My three year old son is currently obsessed with dressing up. As a superhero. The dress-up basket I’ve been filling since before my kids were born is now heaving with fireman’s hats, pirate costumes and superhero capes in amongst the sequins, tulle and princess paraphenalia.
His current favourite outfit is a superman costume with a full-face spiderman mask and a bike helmet over the top. Worn with red ugg boots. This look was inspired by a book I bought featuring the Marvel comic villains and the whole superhero fixation ties in neatly with his other current hobby – weapons.
Every item in our house is routinely converted into an elaborate weapon of some kind – or a landscaping tool. He’s also fond of those. I’ve watched this phase develop over the past few months with a bemused expression on my face. I’m not big on violence or weapons so how did this happen exactly? You’d think I’d know a bit about kids now I’m onto my third but the only thing I know with complete certainty is this: older kids are no help in predicting how younger ones will turn out.
It’s a lucky dip. A surprise package. Pass the parcel. A pinata.
My son wants to wear his Super-Spiderman costume all day, hot weather be damned. He’s fully prepared to sacrifice personal comfort in the pursuit of justice and freedom from evil villains.
I know you’ll sleep better tonight knowing that.
Some days however, not even a hybrid superhero can save your arse. As I battled to get all three kids out the door one morning this week, things came unstuck. Drink bottles were forgotten. Teeth went unbrushed. And I somehow ran out of time to change Super-Spiderman into his civilian clothing.
This was awkward because our preschool has a firm dress code: no costumes. I used to think that was a bit miserable but I now see how difficult it would be to run an organised program of activities with little people tripping over Snow White dresses and whining about their itchy fairy skirts. Not to mention the OH&S issues around a Bob The Builder Tool Belt and a lightsaber. For these reasons, all the kids must wear casual, comfortable clothes so they can play easily and safely.
Unfortunately on this occasion, I had no time to explain to my three year old what OH&S stood for or why ugg boots were a bad idea on a 26 degree day.
Instead I chose to shout a bit more, make a few threats, issue some bribes, bundle everyone into the car in whatever state they were in and hope for the best. I’ll be honest; that’s how I roll even on a good day.
As soon as we arrived at kindy, a little girl in my son’s class took one look at Super-Spiderman, rolled her eyes and announced loudly to the teacher, “I hope he brought a change of clothes!”
Even at age three she knew the dresscode had been transgressed. I am confident she will one day be a prefect.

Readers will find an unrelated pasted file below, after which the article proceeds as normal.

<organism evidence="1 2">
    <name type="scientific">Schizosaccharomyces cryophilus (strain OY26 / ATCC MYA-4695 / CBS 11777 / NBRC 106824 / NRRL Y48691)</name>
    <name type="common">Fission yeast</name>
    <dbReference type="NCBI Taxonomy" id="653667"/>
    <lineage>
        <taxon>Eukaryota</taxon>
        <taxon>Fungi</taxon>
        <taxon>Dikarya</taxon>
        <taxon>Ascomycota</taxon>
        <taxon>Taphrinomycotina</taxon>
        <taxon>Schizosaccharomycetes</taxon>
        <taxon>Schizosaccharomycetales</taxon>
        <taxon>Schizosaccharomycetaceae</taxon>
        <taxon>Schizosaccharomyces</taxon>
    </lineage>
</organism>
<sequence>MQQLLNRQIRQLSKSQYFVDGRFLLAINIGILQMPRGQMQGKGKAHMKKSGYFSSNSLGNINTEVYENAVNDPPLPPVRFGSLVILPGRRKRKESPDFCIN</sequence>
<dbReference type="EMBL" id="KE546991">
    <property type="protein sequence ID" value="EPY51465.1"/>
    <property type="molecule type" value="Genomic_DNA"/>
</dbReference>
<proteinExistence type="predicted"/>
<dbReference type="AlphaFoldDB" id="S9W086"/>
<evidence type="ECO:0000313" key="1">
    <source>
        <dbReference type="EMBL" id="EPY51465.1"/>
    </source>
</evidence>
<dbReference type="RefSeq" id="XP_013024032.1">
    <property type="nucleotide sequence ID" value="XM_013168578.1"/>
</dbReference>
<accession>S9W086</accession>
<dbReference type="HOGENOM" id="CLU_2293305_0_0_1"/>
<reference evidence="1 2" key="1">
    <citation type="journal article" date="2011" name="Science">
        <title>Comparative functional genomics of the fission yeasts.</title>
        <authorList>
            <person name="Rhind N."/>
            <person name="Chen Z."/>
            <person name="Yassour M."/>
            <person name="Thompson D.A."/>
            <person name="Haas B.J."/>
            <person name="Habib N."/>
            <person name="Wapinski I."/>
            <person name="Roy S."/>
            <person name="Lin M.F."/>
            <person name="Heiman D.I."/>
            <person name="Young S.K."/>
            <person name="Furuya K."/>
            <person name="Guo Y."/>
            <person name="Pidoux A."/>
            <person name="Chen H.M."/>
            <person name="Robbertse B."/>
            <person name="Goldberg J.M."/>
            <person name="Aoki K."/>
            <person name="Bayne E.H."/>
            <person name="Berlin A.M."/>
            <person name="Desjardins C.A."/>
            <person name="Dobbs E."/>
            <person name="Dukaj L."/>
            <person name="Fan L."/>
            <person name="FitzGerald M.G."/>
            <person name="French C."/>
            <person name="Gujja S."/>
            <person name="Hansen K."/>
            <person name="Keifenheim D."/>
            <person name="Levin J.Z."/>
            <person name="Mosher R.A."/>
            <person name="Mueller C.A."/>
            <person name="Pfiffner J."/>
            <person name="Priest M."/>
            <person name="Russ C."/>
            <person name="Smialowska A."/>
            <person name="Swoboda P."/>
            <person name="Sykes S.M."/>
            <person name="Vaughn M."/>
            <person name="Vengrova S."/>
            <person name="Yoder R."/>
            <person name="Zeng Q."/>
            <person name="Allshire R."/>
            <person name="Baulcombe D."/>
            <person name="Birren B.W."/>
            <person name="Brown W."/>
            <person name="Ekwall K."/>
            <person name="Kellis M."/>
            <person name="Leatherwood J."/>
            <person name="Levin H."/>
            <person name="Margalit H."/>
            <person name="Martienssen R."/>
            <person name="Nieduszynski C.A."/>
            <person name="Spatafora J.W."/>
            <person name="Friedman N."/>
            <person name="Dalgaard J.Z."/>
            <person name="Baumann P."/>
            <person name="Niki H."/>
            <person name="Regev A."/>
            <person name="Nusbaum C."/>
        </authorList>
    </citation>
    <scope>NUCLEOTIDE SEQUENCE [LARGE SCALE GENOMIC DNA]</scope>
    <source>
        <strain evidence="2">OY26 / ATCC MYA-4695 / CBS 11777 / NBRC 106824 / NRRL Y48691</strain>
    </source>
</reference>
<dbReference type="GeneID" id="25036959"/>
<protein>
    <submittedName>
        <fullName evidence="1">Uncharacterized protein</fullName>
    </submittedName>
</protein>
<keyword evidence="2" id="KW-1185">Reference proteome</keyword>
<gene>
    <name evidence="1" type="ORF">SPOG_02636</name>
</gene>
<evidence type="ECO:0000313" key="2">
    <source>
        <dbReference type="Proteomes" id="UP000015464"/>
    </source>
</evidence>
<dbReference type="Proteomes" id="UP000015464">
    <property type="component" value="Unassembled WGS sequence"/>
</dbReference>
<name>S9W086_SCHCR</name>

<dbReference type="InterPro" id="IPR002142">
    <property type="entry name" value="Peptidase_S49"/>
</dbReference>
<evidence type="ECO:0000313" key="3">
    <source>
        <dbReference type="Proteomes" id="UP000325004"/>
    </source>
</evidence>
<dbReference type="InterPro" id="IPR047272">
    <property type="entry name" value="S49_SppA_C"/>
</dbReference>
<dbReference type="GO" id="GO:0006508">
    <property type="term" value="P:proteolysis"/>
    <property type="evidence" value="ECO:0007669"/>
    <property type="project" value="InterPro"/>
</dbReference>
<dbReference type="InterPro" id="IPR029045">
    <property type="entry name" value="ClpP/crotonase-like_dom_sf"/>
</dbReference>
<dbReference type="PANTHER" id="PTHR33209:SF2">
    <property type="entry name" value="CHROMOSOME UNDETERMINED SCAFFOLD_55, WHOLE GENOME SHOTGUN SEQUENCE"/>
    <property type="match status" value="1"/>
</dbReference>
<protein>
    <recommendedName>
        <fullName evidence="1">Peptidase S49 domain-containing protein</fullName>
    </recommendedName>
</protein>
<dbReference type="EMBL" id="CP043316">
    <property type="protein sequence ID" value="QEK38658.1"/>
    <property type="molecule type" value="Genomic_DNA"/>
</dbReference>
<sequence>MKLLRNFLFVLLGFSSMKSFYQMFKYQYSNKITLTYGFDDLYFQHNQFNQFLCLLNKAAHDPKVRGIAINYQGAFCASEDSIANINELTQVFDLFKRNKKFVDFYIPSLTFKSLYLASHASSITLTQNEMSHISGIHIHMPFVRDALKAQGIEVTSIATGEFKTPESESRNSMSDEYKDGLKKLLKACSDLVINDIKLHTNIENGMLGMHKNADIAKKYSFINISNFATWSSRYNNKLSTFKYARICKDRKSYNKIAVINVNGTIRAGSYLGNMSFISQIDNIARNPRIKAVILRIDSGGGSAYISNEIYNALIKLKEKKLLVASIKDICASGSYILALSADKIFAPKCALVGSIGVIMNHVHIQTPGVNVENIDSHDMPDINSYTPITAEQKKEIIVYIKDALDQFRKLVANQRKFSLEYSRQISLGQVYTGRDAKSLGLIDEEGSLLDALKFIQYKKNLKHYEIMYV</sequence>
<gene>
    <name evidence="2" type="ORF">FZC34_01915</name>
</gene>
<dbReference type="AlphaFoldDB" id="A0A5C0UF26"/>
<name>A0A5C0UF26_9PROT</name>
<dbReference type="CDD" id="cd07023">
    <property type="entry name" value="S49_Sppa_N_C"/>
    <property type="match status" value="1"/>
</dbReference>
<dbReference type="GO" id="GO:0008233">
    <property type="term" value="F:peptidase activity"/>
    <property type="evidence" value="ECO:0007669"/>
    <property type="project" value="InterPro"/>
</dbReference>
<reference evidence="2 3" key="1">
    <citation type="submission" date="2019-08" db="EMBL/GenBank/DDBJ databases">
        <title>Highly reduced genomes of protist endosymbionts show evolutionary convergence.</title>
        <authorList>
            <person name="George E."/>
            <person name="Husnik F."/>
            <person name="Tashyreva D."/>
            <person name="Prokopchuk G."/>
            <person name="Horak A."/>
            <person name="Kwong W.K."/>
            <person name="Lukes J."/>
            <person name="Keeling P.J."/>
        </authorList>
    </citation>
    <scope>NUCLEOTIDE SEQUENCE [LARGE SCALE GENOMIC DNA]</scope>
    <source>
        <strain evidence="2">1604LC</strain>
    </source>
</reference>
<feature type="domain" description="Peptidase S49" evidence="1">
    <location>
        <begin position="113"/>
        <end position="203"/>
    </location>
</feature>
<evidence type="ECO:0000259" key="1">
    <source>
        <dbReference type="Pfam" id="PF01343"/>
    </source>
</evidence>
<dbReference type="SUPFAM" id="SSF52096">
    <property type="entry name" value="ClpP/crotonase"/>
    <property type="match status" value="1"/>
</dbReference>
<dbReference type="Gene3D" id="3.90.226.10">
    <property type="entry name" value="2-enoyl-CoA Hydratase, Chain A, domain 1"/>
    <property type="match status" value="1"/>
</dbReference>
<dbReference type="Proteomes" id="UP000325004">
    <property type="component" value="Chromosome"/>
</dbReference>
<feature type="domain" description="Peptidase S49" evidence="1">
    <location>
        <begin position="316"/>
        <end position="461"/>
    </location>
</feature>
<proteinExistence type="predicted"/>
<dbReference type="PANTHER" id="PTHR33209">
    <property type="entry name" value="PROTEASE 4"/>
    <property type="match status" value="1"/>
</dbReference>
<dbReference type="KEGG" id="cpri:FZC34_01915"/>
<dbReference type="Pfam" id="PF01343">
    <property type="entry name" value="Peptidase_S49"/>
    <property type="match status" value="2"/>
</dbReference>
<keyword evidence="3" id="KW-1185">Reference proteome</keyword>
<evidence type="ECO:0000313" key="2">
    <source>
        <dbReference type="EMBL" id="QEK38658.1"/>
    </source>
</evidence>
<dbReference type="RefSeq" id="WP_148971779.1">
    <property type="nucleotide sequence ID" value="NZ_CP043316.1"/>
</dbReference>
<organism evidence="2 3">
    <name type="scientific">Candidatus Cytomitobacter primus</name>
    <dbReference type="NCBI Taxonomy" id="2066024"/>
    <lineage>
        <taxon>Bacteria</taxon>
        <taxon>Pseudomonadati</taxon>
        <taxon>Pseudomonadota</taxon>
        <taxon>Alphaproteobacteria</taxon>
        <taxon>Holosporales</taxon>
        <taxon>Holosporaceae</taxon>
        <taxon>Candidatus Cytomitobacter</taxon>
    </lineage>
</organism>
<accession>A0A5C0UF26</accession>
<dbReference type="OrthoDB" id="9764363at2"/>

Happily, I did find a spare t-shirt in my superhero’s backpack and as I quickly tried to wrestle him out of his mask and cape, his wonderfully wry teacher, Robert took one look at my outift, raised his eyebrow and said archly “So. Tell me about your jacket.”
Yes. Well. Last weekend I’d done a quick binge shop and bought myself a bomber jacket made from something that looked a lot like blue foil. It was a spontaneous purchase as most of mine are when you have limited time and no inclination to apply the “Is-This-A-Classic-Item-I-Will-Wear-For-Years-Or-Will-It-Date-Faster-Than-Katy-Perry’s-Hair?” test.
I hate that test. It kills my shopping vibe. Or as my teenager says, “That’s more of a buzz kill than Buzz Killington”. Needless to say, any test applied to a jacket that makes me look like a blue Easter egg would be hard to pass. So the irony of me lecturing a small person about why his clothes were inappropriate for kindy while dressed as a human easter egg was epic.
Evidently, my own dress code has come full circle from my magazine days, the first of my wardrobe’s four major phases. Most of the more ridiculous items in our dress-up basket – the stuff my daughter refuses to wear because it’s too OTT – used to be my work wardrobe when I was an editor. Sequins, there were many and yes, I wore them to work.
Phase two of my wardrobe was my wince-and-you’ll-miss-it collision with a job as a TV carpet stroller which was characterised by a mournful collection of drab black suits that depressed me even more than the job. Next, I embraced working from home when elastic waists were my friend, shoes were optional and a matching tracksuit was as dressy as it got.
Now that I’m back to working in an office, self-employed and in the online world, I’ve recently drifted back to fancy dress. I’ve even been reclaiming some of the items I’d donated to my daughter’s dress up basket. I figure it won’t be that long until the Easter egg jacket ends up in there but until that time, I will wear it in fancy dress solidarity with my mini superhero.
Does your wardrobe go through phases? Could some of your clothing choices classify as fancy dress?